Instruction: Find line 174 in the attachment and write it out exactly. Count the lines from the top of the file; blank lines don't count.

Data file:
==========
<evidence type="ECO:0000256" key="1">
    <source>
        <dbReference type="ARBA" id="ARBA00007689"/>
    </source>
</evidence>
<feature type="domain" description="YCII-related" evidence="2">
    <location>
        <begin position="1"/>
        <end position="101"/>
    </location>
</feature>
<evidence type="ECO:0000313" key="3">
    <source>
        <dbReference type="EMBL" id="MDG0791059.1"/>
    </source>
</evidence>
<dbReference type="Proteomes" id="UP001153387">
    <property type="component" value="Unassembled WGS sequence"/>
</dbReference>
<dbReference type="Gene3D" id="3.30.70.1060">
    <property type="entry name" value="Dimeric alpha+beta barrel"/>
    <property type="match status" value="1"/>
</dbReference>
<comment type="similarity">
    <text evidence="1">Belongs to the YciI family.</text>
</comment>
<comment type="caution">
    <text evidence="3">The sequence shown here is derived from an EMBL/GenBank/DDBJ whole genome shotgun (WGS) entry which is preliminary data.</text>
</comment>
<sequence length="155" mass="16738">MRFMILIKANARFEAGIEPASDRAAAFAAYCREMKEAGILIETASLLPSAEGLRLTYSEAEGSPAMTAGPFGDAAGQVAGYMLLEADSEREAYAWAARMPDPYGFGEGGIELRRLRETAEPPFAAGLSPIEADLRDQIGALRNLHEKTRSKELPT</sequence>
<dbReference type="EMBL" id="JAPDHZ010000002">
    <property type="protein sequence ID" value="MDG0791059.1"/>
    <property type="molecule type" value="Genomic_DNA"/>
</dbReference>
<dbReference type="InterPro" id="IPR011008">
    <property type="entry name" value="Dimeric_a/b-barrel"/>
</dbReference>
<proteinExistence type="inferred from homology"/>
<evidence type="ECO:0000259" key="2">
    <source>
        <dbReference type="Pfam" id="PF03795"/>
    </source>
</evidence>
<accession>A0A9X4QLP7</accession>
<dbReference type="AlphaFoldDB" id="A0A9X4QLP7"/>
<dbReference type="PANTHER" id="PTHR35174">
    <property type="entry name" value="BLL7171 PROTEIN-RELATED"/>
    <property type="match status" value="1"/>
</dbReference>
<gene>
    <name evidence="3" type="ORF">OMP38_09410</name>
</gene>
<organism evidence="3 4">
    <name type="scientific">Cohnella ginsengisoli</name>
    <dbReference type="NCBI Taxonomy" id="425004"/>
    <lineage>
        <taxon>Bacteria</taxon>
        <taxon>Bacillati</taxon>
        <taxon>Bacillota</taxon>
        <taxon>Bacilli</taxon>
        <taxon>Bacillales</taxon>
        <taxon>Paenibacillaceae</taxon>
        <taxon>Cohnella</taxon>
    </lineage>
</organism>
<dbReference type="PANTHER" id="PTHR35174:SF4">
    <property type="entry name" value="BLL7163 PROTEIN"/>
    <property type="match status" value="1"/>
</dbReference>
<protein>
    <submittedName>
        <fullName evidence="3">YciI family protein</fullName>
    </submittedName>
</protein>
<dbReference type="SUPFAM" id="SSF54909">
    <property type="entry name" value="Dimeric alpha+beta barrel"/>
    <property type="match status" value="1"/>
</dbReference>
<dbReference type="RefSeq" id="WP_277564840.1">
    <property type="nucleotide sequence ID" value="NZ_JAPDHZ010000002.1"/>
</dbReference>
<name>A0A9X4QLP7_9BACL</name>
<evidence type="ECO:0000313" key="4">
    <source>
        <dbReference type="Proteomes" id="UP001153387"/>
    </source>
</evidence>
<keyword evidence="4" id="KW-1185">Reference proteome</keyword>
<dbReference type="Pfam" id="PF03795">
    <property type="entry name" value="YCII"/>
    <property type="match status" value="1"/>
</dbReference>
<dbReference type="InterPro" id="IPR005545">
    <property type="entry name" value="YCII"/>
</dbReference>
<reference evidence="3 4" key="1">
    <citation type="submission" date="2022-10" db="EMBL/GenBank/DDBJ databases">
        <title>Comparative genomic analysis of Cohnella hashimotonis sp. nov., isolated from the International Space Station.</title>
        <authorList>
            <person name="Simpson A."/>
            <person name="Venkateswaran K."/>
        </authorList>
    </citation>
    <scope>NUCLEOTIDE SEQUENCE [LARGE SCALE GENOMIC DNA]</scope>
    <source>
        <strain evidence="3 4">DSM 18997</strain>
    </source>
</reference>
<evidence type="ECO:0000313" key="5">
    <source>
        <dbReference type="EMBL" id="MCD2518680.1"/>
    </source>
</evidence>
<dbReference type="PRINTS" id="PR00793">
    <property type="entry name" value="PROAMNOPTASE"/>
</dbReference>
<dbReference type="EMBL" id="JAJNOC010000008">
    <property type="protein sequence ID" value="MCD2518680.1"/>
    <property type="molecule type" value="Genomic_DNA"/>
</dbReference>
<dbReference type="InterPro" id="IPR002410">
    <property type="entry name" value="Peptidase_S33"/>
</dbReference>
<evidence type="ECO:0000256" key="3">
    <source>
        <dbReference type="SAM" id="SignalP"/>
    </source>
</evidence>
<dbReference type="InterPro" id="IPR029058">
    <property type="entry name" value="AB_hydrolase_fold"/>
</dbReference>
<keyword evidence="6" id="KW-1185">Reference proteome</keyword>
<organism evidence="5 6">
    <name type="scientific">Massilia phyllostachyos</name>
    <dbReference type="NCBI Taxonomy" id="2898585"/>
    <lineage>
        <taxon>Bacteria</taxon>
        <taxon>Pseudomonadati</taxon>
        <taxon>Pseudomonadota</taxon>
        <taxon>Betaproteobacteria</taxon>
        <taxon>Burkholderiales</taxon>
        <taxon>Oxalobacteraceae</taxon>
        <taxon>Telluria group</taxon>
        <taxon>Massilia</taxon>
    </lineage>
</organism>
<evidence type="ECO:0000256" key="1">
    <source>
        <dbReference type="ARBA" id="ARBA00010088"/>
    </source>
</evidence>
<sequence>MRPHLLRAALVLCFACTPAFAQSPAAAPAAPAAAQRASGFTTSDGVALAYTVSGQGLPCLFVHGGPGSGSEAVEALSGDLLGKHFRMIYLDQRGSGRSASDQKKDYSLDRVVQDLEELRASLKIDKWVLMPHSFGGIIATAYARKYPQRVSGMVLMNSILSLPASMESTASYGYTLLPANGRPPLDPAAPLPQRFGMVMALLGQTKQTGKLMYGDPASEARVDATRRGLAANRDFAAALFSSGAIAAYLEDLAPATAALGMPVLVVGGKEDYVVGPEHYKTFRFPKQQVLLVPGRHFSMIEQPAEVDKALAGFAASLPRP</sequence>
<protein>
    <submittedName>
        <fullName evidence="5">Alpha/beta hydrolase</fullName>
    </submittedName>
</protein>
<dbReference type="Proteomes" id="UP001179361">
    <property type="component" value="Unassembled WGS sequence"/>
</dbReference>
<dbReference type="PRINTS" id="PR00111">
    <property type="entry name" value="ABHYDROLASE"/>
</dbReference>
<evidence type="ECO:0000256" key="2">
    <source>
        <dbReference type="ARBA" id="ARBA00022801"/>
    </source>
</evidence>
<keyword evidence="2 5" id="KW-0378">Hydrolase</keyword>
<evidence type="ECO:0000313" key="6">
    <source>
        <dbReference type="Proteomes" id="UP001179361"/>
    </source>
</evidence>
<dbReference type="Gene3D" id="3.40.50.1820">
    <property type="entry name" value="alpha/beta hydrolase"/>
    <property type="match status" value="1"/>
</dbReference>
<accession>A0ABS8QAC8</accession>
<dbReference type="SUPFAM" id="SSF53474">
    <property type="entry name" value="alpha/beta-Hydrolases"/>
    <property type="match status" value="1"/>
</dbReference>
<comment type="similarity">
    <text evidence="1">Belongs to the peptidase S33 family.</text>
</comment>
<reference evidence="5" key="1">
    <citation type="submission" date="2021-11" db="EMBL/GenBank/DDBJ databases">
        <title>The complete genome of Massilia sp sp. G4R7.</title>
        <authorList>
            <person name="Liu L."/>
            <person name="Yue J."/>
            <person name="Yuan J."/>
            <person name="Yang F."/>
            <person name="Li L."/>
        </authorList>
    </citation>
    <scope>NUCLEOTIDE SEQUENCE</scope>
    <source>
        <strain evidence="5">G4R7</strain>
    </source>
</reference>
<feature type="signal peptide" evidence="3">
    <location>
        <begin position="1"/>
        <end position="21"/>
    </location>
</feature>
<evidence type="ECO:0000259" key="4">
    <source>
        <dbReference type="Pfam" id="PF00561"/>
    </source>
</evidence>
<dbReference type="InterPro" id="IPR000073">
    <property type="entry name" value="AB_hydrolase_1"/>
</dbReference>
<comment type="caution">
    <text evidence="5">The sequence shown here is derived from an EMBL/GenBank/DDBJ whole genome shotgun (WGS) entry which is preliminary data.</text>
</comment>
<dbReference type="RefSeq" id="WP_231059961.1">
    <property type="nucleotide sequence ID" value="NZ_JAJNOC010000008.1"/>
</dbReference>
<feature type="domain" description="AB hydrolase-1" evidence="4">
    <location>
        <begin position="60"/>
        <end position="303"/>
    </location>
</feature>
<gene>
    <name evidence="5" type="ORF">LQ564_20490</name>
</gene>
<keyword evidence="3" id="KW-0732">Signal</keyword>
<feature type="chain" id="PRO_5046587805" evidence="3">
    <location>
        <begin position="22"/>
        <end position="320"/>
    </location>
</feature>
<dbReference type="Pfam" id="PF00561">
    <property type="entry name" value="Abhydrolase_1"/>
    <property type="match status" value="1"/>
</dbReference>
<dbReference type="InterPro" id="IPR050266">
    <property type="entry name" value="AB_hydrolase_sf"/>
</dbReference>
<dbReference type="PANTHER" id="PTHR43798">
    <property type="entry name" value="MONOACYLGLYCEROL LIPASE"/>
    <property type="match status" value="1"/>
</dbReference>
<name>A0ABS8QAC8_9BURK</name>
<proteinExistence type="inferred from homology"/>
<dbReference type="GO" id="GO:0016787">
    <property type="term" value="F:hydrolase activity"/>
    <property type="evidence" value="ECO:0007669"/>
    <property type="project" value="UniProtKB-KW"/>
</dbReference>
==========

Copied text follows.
</evidence>